2016 was a year that won't be forgotten as political upheaval, fears over the global banking system and shock moves in the oil price all hit the headlines. Here, CNBC looks back at the charts that captured the major themes and stories of 2016.
On Friday 15th January WTI crude settled down 5.7 percent, at $29.42 a barrel on the New York Mercantile Exchange, the lowest settlement since November 2003. Brent, the global benchmark, fell 6.3 percent, to $28.94 a barrel on ICE Futures Europe, marking its lowest settlement level since February 2004. Oil had been falling for more than a year as supply glut fears persisted.
Fresh data revealed in early February showed the U.S. unemployment rate had fallen below 5 percent for the first time since 2008. However, the country didn't cheer too hard as the figures for January showed that wage growth had stalled, long–term unemployment remained high and the Labor Force Participation rate (people working or seeking work) sat at levels not seen since the late 1970s.
Brazil's Bovespa index rose 17 percent in a month, making it the top performing equity market in the world for 2016 by the end of March.
This came as investors speculated that the removal of President Dilma Rousseff, which didn't actually occur until August, will lift Brazil's economic trajectory.
A massive, anonymous leak of financial documents from a Panamanian law firm revealed an extensive worldwide network of offshore "shell" companies. Of the companies that appeared in Mossack Fonseca's files, one out of every two — more than 113,000 — had been incorporated in the British Virgin Islands.
The shine came off gold in May as the precious metal logged its first monthly loss of 2016. Investors moved away from the safe haven as Federal Reserve minutes suggested the central bank was getting ready to increase interest rates. However, shock labor market data revealed just 38,000 jobs were added in May, which put any hike firmly on ice.
Sterling sank 10 percent in value to its weakest value against the dollar in 31 years after Britain voted to leave the European Union. A global rush of capital piled into the traditional security of the yen and the Swiss franc. The pound hit $1.3228, its lowest since before the world's major economies signed a deal to weaken the dollar in 1985. The pound then fell even further in subsequent weeks.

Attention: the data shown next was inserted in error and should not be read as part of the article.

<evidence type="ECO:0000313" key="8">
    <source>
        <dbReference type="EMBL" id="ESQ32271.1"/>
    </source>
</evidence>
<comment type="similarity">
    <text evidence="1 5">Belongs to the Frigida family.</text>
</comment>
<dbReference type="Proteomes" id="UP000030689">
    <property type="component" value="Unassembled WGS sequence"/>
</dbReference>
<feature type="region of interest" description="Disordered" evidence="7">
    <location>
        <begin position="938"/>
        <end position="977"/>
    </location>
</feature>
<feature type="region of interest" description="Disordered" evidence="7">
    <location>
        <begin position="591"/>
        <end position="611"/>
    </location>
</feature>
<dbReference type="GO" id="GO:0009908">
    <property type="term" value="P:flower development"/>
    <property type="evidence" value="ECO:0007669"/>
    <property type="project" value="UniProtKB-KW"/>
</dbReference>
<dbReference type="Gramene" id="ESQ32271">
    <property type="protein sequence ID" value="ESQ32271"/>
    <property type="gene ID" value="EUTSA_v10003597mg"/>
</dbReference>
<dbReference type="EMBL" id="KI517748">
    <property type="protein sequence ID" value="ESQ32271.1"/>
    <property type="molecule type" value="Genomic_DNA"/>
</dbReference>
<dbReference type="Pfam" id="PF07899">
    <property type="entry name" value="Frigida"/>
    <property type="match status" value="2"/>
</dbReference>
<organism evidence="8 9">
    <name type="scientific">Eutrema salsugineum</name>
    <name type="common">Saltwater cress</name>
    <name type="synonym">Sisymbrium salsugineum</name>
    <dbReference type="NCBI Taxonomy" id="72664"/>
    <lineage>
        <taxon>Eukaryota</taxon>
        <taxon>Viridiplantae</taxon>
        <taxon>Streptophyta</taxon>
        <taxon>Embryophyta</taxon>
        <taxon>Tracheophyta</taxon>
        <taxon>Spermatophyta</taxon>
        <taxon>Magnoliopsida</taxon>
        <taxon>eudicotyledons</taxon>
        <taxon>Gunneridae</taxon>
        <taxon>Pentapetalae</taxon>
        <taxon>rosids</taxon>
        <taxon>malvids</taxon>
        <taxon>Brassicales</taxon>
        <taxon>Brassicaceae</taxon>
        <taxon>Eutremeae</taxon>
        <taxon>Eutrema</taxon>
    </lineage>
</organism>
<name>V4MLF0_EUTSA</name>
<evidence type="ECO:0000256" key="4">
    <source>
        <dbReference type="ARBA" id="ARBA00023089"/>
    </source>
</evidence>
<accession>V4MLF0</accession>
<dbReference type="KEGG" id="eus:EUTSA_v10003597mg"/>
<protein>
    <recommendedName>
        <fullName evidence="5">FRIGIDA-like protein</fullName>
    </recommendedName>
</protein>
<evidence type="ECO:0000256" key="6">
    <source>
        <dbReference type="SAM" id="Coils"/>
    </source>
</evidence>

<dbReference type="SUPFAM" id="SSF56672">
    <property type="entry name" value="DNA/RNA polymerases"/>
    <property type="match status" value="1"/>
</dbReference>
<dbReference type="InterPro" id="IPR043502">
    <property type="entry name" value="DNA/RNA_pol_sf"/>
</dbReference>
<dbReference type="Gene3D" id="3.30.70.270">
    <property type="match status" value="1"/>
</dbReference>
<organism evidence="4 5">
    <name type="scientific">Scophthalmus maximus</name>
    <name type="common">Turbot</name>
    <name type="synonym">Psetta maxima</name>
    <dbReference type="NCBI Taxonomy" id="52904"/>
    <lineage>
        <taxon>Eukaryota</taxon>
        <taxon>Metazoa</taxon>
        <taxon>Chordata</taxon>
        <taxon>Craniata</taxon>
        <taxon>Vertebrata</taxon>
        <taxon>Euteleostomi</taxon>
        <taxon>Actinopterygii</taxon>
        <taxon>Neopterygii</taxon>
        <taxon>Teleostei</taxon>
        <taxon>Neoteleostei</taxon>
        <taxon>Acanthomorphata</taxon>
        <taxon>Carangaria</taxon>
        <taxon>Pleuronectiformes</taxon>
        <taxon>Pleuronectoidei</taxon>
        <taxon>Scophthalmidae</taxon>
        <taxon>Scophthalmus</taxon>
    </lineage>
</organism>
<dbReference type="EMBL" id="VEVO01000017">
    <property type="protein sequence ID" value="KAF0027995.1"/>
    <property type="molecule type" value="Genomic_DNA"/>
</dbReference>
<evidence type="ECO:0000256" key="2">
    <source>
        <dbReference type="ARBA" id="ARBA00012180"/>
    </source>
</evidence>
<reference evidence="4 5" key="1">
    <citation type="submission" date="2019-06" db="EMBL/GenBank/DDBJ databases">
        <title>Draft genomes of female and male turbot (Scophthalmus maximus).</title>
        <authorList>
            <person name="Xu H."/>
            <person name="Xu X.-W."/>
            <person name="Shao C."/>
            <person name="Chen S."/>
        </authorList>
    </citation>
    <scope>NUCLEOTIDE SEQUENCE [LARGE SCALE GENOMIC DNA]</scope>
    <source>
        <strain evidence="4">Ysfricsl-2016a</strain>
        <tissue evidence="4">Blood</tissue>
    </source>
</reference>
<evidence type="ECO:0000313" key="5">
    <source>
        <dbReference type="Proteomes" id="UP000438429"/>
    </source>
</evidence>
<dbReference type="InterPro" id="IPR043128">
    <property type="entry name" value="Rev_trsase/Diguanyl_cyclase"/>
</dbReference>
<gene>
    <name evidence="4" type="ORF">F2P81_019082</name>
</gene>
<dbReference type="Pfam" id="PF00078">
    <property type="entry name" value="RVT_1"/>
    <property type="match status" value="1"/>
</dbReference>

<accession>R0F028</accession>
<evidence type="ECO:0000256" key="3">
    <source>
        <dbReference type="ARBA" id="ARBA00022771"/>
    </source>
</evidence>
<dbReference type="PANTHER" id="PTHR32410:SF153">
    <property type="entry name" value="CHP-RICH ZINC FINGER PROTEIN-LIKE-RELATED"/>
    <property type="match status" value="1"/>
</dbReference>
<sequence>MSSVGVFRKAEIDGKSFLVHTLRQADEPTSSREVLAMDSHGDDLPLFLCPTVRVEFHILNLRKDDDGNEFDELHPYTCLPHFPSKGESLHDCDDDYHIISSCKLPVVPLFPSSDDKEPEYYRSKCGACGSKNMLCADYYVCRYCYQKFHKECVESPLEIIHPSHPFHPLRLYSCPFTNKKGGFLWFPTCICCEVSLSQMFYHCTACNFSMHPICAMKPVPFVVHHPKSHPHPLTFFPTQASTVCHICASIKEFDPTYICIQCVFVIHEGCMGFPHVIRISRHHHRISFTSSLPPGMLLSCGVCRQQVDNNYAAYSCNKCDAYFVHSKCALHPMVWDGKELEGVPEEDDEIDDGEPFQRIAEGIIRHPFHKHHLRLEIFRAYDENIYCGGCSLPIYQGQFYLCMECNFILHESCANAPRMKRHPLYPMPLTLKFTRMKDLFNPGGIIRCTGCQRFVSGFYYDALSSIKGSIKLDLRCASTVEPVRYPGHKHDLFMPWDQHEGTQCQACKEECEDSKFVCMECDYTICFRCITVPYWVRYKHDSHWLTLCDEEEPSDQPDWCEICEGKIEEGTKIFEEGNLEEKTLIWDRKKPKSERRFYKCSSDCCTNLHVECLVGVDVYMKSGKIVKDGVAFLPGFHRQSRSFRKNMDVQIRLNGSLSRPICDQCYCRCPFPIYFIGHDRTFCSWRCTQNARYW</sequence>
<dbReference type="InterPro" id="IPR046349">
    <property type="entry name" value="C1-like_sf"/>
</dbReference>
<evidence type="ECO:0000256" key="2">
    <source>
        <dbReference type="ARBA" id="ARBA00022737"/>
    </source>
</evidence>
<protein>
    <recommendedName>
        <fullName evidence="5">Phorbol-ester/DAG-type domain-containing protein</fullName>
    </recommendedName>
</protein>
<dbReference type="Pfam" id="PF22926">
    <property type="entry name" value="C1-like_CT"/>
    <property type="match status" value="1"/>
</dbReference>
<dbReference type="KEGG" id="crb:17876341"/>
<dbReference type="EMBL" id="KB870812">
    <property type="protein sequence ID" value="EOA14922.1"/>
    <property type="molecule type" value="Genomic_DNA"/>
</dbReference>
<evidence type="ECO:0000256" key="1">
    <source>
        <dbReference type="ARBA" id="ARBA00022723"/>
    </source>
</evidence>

"Pokemon Go", which uses augmented reality technology to catch virtual characters in real-life surroundings, launched in app form in the U.S.
Nintendo - which owns a stake in the game - witnessed a huge share rise in July, adding $7.5 billion to its market value on Friday July 8 and Monday July 11. Shares then dipped as Nintendo revealed a smaller than previously assumed stake.
The Dow, S&P and Nasdaq partied like it was 1999 - the three markets all closed at historic highs for the first time in 17 years on the back of strong retail earnings and higher oil prices. The party continued with fresh highs for all three indexes all the way to December.
Shares of Deutsche Bank collapsed to record lows after fears hit fever pitch over the global lender's threat to wider markets. The German institution was hit with billions in fines from the U.S. Justice Department and suffered on reports that the German government wouldn't bail out the ailing bank.
U.S. Treasury prices fell in October, driving the 10-year yield to its largest monthly rise since June 2015. The U.S. 10-year yield finished October with a gain of 23 basis points at 1.834 percent. The trend continued over the rest of the year with Trump's election victory triggering talk of an end to the 35-year bull run for sovereign debt.
A shock election victory rang around the world as Republican candidate Donald Trump defeated Democrat Hillary Clinton to become the 45th U.S. president. Equity markets, the dollar, select commodities and bond yields all rose sharply on expectations that Trump will run a high spend, low-tax economy which in turn drives inflation and forces higher rates.
Italians voted to reject constitutional reform in a referendum result that triggered the end of Matteo Renzi's term as prime minister. The new government secured parliamentary approval to borrow $21 billion to prop up Italy's debt swamped banking sector. First up for the economic surgery was Banca Monte dei Paschi di Siena, the world's oldest operating bank.